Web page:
Next, I journaled my thoughts. Journaling helped me identify my negative self-talk, thinking and behavioural patterns, and feelings of unworthiness and inadequacies, which were all by-products of my wounds.
Then, I wrote a letter of forgiveness to myself, forgiving myself for the choices that I made in the past.
Finally, I set personal boundaries, built healthy self-care routines and prioritized self-love.
Throughout this time, I also limited my access to social media. Firstly, I didn’t want to fall into the comparison
trap. Secondly, I wanted to build internal security and worth, not based on external values like the number of views, likes or comments on a post, beauty, status, money or acceptance.
Building personal security and worth has helped me become more authentic, vulnerable and courageous.
At present, I am in the process of healing because I still have triggers, but I am proud of the woman I am becoming.
I began to appreciate my family more.
When I worked on healing my inner child’s wounds, I revisited memories from my childhood. As I recalled my experiences, I realized that I harboured many negative emotions like anger, hurt and resentment towards my parents. Of course, I still felt love for them.
Initially, I focused on the fact that my parents were never there because of work. They never attended my elementary school graduation, high school graduation or even my convocation. Even silly and mundane things like helping me with my homework. Eventually, the ultimate betrayal was when they moved to a different country without care for my brother and I. We felt abandoned.
As I started healing my wounds, my outlook on ‘family’ changed. In hindsight, I realized how ungrateful, selfish, privileged, entitled and immature I was. Still, I have long forgiven myself for being like that in the past.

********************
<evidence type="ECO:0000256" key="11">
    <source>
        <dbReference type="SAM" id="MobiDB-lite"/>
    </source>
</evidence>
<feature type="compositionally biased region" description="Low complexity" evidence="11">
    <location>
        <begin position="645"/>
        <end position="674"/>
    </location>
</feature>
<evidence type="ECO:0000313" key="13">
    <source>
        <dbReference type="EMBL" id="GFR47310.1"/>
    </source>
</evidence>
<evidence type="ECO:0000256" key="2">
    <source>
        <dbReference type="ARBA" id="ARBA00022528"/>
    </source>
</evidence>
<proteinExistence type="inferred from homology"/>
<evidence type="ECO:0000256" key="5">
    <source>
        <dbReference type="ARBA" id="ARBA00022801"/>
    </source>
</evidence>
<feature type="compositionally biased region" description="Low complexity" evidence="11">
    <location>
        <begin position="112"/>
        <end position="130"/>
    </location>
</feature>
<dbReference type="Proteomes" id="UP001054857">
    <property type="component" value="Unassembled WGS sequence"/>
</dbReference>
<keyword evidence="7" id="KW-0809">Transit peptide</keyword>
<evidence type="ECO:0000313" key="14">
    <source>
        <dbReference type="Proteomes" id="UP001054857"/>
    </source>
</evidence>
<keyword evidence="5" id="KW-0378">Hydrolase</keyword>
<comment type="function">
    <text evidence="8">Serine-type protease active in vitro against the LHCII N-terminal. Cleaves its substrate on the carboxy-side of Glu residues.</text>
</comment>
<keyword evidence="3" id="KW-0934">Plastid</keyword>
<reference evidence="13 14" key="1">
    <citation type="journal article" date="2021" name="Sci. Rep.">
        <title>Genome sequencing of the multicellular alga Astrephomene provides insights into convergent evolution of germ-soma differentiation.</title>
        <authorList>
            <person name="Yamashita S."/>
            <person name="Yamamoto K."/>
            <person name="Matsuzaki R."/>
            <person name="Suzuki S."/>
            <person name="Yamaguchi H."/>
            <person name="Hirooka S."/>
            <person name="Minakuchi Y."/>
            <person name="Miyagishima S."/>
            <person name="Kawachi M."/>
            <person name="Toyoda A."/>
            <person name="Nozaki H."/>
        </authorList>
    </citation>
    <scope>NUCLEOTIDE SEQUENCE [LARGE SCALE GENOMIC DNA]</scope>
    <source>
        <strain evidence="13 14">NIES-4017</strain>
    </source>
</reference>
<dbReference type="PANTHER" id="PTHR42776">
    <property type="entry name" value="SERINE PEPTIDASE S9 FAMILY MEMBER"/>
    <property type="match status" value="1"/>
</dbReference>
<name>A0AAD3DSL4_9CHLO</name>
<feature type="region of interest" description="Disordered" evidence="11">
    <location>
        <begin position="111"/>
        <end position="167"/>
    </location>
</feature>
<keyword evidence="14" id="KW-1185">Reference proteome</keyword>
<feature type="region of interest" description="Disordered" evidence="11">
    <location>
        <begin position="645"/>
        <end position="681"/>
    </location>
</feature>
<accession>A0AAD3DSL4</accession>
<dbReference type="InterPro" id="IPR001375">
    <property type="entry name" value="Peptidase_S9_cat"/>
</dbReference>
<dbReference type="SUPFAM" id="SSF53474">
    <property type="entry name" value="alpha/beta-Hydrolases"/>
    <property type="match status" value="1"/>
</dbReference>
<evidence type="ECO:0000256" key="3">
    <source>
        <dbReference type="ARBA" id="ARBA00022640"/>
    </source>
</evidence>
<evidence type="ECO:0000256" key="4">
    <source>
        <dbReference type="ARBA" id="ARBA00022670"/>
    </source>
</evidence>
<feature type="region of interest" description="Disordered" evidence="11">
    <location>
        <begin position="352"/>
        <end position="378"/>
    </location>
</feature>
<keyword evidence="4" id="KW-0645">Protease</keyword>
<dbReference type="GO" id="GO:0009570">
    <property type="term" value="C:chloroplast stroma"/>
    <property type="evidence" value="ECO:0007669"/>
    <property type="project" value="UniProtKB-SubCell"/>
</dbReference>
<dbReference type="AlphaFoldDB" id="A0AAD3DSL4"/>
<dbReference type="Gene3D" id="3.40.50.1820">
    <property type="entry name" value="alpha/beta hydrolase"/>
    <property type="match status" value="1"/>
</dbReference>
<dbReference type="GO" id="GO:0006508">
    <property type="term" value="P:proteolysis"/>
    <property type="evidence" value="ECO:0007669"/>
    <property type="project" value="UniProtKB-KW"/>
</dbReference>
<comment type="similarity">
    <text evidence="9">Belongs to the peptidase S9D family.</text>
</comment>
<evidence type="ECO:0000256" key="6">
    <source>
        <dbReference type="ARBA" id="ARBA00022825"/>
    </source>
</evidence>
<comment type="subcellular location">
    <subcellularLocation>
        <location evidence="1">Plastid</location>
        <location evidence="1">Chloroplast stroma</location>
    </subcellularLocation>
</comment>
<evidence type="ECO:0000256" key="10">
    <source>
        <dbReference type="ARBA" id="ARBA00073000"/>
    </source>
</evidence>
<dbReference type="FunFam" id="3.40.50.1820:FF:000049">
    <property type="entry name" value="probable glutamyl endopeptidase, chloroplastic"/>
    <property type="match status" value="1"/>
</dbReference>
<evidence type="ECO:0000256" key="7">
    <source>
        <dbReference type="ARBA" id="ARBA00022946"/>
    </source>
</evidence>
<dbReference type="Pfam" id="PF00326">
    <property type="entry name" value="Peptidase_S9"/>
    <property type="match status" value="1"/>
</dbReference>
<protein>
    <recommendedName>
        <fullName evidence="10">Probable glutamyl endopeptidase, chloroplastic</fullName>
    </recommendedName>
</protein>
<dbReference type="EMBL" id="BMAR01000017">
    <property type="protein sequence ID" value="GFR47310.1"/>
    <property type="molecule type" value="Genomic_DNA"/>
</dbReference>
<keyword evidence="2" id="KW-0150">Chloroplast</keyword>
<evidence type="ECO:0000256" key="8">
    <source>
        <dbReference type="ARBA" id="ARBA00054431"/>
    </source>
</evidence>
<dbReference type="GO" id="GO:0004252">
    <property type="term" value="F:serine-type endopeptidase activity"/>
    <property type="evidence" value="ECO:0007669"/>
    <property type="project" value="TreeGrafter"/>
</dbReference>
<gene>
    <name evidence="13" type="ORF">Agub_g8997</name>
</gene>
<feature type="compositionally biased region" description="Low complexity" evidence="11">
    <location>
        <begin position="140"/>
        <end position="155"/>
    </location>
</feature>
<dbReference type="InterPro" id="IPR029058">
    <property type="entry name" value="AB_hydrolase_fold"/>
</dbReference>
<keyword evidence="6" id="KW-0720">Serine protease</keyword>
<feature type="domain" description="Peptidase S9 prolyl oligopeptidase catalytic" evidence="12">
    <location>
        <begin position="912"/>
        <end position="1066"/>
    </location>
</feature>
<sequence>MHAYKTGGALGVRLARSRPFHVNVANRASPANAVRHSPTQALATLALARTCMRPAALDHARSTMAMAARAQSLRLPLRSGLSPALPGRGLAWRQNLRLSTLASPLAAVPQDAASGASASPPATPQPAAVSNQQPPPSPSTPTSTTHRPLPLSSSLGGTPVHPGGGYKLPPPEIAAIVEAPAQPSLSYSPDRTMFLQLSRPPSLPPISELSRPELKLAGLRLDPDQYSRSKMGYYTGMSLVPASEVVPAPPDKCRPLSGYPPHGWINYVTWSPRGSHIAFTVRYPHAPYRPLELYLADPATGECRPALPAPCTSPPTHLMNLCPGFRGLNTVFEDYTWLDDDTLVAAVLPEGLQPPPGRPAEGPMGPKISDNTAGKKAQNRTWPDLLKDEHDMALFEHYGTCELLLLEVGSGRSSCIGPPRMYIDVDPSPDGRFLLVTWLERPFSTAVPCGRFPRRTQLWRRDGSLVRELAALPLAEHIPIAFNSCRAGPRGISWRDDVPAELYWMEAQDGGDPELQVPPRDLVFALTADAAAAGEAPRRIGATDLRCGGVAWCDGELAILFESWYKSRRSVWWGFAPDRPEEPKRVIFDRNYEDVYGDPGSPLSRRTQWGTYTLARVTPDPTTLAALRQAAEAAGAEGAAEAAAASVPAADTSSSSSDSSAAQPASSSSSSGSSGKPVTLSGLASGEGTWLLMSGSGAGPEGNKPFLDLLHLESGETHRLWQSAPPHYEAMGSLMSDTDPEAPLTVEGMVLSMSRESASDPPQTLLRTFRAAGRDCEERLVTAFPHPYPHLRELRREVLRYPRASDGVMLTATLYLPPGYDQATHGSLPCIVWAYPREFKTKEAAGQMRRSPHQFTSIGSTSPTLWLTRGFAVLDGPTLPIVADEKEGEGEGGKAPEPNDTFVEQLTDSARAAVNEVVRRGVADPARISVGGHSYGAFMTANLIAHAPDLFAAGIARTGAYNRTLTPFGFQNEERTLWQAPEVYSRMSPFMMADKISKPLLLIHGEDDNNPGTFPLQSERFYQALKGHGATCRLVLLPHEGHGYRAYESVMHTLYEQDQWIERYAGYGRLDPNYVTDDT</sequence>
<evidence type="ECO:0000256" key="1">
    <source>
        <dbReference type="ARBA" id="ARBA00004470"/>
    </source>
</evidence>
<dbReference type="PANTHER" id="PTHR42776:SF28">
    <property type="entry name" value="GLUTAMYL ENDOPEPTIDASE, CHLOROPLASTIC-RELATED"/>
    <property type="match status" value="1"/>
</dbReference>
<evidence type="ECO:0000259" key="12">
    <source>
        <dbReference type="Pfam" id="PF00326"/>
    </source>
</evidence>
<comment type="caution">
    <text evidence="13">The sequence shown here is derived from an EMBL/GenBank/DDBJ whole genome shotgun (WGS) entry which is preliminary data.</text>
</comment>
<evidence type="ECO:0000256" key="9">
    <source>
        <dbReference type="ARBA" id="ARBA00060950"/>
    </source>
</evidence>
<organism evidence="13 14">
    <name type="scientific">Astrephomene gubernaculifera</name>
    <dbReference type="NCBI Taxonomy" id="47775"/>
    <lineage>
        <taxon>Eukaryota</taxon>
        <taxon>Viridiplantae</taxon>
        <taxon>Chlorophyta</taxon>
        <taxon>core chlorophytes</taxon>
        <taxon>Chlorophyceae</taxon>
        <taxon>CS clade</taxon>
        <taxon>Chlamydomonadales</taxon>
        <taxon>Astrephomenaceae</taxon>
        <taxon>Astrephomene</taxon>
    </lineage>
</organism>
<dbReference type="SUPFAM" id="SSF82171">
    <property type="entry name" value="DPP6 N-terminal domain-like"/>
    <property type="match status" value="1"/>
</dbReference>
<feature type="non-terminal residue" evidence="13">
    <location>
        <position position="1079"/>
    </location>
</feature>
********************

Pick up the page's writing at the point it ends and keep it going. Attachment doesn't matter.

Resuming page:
I had and still have so much to be grateful for. For the fact that my father, mother and brother were alive and healthy. For the fact that our family had the basic necessities for life. For the fact that my parents provided for
my brother and I to go to school, to travel and for our endless opportunities in a privileged world.
Last year, I had the realization that what I had considered the ultimate betrayal was possibly one of the best things that had ever happened to me. Because their move triggered the start of my growth.
I realized how fortunate I was to have been born as their daughter and as my brother’s sister.
So, thank you, Dad, for showing me the importance of tenacity, resourcefulness, work ethic and dedication.
Thank you, Mom, for showing me the importance of selflessness, compassion, tolerance and patience.
Thank you, Brother, for showing me the importance of discipline, consistency and inner strength.
While I’m on the appreciation boat, I also want to thank my best friends.
Thank you, Amanda, for showing me the importance of having faith.
Thank you, Lily, for showing me the importance of pursuing creativity.
Thank you, Vince, for showing me the importance of loyalty and acceptance.
Thank you, Wayne, for showing me the importance of reason and logic.
Thank you, Ray, for showing me the importance of unconditional love.
Thank you, Peter, for showing me the importance of playfulness and spontaneity.
Well, this was definitely a long one. If you made it to the end, you’re a trooper.
My hope is that you can take away at least one thing from this article.